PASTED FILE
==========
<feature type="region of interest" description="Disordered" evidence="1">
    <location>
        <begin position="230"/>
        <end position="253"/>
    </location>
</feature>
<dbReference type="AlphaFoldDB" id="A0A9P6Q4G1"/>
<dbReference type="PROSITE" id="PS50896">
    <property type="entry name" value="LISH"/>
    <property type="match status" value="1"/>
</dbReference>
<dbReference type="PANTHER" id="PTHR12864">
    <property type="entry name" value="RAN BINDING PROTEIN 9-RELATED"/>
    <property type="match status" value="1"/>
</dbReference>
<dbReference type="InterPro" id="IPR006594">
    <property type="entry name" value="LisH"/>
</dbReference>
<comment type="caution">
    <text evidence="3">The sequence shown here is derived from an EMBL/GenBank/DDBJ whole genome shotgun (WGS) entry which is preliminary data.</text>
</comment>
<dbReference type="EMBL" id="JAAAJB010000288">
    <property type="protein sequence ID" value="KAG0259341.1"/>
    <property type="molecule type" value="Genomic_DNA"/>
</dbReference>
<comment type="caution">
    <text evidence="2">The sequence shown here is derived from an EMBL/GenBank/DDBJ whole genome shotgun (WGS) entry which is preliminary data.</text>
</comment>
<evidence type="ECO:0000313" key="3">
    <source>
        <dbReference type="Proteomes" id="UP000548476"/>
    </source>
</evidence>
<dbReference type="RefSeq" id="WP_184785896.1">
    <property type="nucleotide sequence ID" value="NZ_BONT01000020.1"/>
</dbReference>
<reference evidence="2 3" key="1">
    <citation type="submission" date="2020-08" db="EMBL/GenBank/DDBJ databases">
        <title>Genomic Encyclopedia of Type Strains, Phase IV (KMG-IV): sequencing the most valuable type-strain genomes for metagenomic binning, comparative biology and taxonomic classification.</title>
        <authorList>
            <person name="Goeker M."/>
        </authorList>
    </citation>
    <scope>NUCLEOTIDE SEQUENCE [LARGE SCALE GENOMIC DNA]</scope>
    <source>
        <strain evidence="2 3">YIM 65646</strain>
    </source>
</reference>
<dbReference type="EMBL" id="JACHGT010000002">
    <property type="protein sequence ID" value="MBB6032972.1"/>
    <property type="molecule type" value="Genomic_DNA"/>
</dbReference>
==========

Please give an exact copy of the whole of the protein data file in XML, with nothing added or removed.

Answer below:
<feature type="region of interest" description="Disordered" evidence="1">
    <location>
        <begin position="230"/>
        <end position="253"/>
    </location>
</feature>
<dbReference type="AlphaFoldDB" id="A0A9P6Q4G1"/>
<dbReference type="PROSITE" id="PS50896">
    <property type="entry name" value="LISH"/>
    <property type="match status" value="1"/>
</dbReference>
<dbReference type="PANTHER" id="PTHR12864">
    <property type="entry name" value="RAN BINDING PROTEIN 9-RELATED"/>
    <property type="match status" value="1"/>
</dbReference>
<dbReference type="InterPro" id="IPR006594">
    <property type="entry name" value="LisH"/>
</dbReference>
<comment type="caution">
    <text evidence="3">The sequence shown here is derived from an EMBL/GenBank/DDBJ whole genome shotgun (WGS) entry which is preliminary data.</text>
</comment>
<dbReference type="EMBL" id="JAAAJB010000288">
    <property type="protein sequence ID" value="KAG0259341.1"/>
    <property type="molecule type" value="Genomic_DNA"/>
</dbReference>
<comment type="caution">
    <text evidence="2">The sequence shown here is derived from an EMBL/GenBank/DDBJ whole genome shotgun (WGS) entry which is preliminary data.</text>
</comment>
<evidence type="ECO:0000313" key="3">
    <source>
        <dbReference type="Proteomes" id="UP000548476"/>
    </source>
</evidence>
<dbReference type="RefSeq" id="WP_184785896.1">
    <property type="nucleotide sequence ID" value="NZ_BONT01000020.1"/>
</dbReference>
<reference evidence="2 3" key="1">
    <citation type="submission" date="2020-08" db="EMBL/GenBank/DDBJ databases">
        <title>Genomic Encyclopedia of Type Strains, Phase IV (KMG-IV): sequencing the most valuable type-strain genomes for metagenomic binning, comparative biology and taxonomic classification.</title>
        <authorList>
            <person name="Goeker M."/>
        </authorList>
    </citation>
    <scope>NUCLEOTIDE SEQUENCE [LARGE SCALE GENOMIC DNA]</scope>
    <source>
        <strain evidence="2 3">YIM 65646</strain>
    </source>
</reference>
<dbReference type="EMBL" id="JACHGT010000002">
    <property type="protein sequence ID" value="MBB6032972.1"/>
    <property type="molecule type" value="Genomic_DNA"/>
</dbReference>